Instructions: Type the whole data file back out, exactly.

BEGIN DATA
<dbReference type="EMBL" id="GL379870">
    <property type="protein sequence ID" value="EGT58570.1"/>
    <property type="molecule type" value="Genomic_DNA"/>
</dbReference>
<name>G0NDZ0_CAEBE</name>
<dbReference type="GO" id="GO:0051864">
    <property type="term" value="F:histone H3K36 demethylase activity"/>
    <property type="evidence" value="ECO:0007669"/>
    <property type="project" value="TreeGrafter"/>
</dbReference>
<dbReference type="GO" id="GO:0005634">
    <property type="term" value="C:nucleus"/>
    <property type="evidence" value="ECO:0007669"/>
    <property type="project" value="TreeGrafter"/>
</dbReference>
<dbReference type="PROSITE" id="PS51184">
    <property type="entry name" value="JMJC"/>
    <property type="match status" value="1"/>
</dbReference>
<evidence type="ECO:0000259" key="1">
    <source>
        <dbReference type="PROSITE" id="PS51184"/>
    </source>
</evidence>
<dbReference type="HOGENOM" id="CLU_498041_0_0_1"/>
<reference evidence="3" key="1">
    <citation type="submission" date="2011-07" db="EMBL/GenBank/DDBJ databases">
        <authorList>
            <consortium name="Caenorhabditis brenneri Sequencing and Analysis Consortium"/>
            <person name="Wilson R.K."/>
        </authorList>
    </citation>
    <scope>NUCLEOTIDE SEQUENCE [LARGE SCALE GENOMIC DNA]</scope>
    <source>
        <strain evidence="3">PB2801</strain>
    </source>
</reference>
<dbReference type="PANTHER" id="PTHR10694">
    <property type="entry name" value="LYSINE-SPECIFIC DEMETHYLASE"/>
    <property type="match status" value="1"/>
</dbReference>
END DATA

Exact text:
<dbReference type="EMBL" id="GL379870">
    <property type="protein sequence ID" value="EGT58570.1"/>
    <property type="molecule type" value="Genomic_DNA"/>
</dbReference>
<name>G0NDZ0_CAEBE</name>
<dbReference type="GO" id="GO:0051864">
    <property type="term" value="F:histone H3K36 demethylase activity"/>
    <property type="evidence" value="ECO:0007669"/>
    <property type="project" value="TreeGrafter"/>
</dbReference>
<dbReference type="GO" id="GO:0005634">
    <property type="term" value="C:nucleus"/>
    <property type="evidence" value="ECO:0007669"/>
    <property type="project" value="TreeGrafter"/>
</dbReference>
<dbReference type="PROSITE" id="PS51184">
    <property type="entry name" value="JMJC"/>
    <property type="match status" value="1"/>
</dbReference>
<evidence type="ECO:0000259" key="1">
    <source>
        <dbReference type="PROSITE" id="PS51184"/>
    </source>
</evidence>
<dbReference type="HOGENOM" id="CLU_498041_0_0_1"/>
<reference evidence="3" key="1">
    <citation type="submission" date="2011-07" db="EMBL/GenBank/DDBJ databases">
        <authorList>
            <consortium name="Caenorhabditis brenneri Sequencing and Analysis Consortium"/>
            <person name="Wilson R.K."/>
        </authorList>
    </citation>
    <scope>NUCLEOTIDE SEQUENCE [LARGE SCALE GENOMIC DNA]</scope>
    <source>
        <strain evidence="3">PB2801</strain>
    </source>
</reference>
<dbReference type="PANTHER" id="PTHR10694">
    <property type="entry name" value="LYSINE-SPECIFIC DEMETHYLASE"/>
    <property type="match status" value="1"/>
</dbReference>